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  26.  20
    Anthropocentrism, Conservatism and Green Political Thought.Michael Hemmingsen - 2016 - In Andrew Fiala (ed.), The Nature of Peace and the Peace of Nature. Leiden: pp. 81-90.
    In this paper I will examine a number of justifications for environmental concern, and show why all except for the (broadly) anthropocentric demonstrate problematic conservative logics that incline them towards socially conservative positions. Environmentalists would do best to take up an anthropocentric, or at least anthropogenic, defence of green values if they want to pair it with a progressive social politics.
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  27.  58
    Re-Thinking Opinion and Judgment as Political Speech in Hannah Arendt's Political Thought.David Antonini - forthcoming - The Pluralist.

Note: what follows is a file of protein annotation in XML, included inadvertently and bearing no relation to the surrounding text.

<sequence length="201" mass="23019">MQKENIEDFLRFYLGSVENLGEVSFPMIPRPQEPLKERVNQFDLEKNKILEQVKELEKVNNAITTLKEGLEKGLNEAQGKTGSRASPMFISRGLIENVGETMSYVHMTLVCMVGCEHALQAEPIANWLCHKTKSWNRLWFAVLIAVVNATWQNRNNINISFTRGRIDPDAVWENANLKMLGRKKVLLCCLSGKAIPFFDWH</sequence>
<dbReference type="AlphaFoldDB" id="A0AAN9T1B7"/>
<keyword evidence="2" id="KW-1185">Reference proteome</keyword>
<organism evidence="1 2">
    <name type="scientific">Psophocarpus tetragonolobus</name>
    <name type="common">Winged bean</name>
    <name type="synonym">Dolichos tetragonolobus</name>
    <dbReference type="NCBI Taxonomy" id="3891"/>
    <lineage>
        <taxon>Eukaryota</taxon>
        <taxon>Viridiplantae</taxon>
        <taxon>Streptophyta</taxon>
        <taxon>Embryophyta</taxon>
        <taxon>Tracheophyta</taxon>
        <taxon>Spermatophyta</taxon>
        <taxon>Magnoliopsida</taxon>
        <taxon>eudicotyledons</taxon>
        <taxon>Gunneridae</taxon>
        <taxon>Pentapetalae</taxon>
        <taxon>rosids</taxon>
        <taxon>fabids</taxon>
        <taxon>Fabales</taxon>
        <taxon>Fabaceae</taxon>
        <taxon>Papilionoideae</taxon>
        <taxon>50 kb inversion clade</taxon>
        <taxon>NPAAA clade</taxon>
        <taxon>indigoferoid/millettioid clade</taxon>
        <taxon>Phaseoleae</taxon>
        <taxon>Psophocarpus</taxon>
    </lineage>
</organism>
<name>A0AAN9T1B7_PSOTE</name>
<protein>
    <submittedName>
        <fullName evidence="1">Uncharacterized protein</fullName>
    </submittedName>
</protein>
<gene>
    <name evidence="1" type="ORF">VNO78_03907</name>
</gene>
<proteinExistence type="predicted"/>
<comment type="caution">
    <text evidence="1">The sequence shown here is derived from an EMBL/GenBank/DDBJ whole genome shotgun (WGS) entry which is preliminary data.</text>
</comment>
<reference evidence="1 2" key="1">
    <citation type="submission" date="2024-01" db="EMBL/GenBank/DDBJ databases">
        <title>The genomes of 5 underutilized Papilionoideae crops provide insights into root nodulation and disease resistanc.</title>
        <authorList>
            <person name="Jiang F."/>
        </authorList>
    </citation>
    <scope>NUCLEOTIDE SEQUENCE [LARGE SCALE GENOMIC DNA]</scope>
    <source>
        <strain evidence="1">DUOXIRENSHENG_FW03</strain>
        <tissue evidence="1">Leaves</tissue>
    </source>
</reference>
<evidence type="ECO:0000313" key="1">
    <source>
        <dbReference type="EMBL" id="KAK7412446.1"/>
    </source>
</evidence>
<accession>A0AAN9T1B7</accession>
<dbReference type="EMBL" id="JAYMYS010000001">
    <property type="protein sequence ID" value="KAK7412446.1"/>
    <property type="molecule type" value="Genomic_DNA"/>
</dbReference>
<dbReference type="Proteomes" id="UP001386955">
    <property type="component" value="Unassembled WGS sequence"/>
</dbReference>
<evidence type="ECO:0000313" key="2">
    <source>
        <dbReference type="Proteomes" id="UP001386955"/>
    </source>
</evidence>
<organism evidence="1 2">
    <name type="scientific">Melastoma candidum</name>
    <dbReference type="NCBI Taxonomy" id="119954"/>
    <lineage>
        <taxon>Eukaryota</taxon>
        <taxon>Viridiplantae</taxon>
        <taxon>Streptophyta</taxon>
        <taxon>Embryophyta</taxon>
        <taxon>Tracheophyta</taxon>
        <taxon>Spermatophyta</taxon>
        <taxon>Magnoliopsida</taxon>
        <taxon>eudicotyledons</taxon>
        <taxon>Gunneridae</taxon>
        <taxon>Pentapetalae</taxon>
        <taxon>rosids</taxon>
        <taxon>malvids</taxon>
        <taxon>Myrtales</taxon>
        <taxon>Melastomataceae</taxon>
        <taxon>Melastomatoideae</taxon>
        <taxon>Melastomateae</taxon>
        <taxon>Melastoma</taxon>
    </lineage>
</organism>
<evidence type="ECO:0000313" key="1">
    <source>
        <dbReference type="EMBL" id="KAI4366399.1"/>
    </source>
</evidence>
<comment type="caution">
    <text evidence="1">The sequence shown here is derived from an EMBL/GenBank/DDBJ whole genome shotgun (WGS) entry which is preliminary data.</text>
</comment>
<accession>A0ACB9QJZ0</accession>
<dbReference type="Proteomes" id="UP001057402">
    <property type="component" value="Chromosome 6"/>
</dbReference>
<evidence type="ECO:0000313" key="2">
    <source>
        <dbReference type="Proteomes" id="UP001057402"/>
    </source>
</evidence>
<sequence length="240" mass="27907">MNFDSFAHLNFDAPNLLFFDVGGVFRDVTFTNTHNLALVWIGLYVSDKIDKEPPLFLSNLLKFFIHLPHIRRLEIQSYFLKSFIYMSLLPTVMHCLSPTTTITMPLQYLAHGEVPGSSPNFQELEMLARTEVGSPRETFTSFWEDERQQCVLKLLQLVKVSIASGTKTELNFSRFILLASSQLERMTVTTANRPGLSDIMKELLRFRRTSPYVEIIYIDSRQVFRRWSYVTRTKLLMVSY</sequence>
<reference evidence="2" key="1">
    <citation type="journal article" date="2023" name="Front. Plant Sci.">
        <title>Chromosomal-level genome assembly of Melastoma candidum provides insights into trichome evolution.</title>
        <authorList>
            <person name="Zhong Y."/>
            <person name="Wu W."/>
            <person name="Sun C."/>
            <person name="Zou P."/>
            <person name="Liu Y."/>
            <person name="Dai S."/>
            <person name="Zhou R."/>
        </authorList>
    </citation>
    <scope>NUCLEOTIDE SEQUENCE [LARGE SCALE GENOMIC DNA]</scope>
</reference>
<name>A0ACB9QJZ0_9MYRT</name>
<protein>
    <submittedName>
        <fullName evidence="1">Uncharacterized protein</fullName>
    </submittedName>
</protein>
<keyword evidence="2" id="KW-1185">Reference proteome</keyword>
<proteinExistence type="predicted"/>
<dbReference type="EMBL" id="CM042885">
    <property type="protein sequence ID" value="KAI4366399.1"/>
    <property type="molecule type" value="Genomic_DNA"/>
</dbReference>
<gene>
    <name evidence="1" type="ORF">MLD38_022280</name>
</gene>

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  28.  82
    Hannah Arendt's Political Thought.David Antonini - 2018 - 1000-Word Philosophy: An Introductory Anthology.
    Hannah Arendt (1906-1975), born in Hanover, Germany, was a public intellectual, refugee, and observer of European and American politics. She is especially known for her interpretation of the events that led to the rise of totalitarianism in the twentieth century. -/- Arendt studied under German philosophers Martin Heidegger and Karl Jaspers and set out to pursue a path as an academic, writing a dissertation on St. Augustine. However, Hitler, the Nazi regime’s rise to power, and the bloody Holocaust forever changed (...)
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  29. Review of Michah Gottlieb, Faith and Freedom: Moses Mendelssohn's Theological-Political Thought (Oxford: Oxford University Press, 2011. [REVIEW]Yitzhak Y. Melamed - 2012 - Journal of Religion.